Men may have a higher risk of heart disease from work stress

  • 2 Min To Read
  • 8 months ago

A recent study has found that men who work in high-stress jobs and feel unappreciated for their efforts may have twice the risk of heart disease compared to those who do not face these psychosocial stressors. The study, which examined 6,500 white-collar workers in Canada, found that the combination of high job demands and low control, known as "job strain," along with the feeling of high effort and low reward, known as "effort-reward imbalance," can contribute to plaque build-up, constricted arteries, and increased blood pressure.

The study, conducted over a span of 18 years, focused specifically on men and found inconclusive results regarding the impact of work stress on women's heart health. Researchers measured job strain and effort-reward imbalance through questionnaires and retrieved heart disease information from the participants. They concluded that the combined impact of these stressors on heart disease risk was similar to the impact of obesity.

Experts have suggested several potential reasons why the combination of high effort and low reward is particularly harmful to heart health. One reason is the physical response to stress, which can be exacerbated by the feeling of lacking control. Stress can also affect the cardiovascular system by increasing plaque build-up and constricting arteries. Additionally, stress can lead to overeating and decreased sleep quality, both of which are detrimental to heart health.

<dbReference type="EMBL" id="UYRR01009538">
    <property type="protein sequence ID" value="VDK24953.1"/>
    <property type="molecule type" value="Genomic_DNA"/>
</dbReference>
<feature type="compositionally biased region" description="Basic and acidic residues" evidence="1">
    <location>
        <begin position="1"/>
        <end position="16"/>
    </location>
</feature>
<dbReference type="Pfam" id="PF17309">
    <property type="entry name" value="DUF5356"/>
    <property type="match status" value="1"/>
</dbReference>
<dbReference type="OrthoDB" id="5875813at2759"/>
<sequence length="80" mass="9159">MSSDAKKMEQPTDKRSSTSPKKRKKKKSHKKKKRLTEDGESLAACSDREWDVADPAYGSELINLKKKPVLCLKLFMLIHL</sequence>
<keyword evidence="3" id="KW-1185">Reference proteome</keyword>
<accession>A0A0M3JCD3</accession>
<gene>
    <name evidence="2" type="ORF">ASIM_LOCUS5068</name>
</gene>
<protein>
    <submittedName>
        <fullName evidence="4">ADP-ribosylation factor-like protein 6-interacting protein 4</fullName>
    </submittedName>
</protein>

It is unclear why job stress appears to have a greater impact on men's cardiovascular health compared to women's. Some theories suggest that women may have more coping mechanisms to deal with work-related stress, or that hormones provide some protection against heart disease in women. However, further research is needed to fully understand the gender differences in the impact of work stress on heart health.

Managing work-related stress is essential for maintaining heart health. Experts recommend practicing mindfulness, taking breaks throughout the day for relaxation and deep breathing, and striving for a work-life balance. Employers also have a role to play in creating a supportive work environment where employees feel they have control and can voice their concerns. Engaging in hobbies, regular exercise, and getting good quality sleep outside of work can also have a positive impact on heart health.

In conclusion, the study highlights the detrimental effects of work stress on heart health, particularly for men in high-stress jobs. While quitting may not always be an option, individuals can take steps to better manage their stress and protect their heart health.


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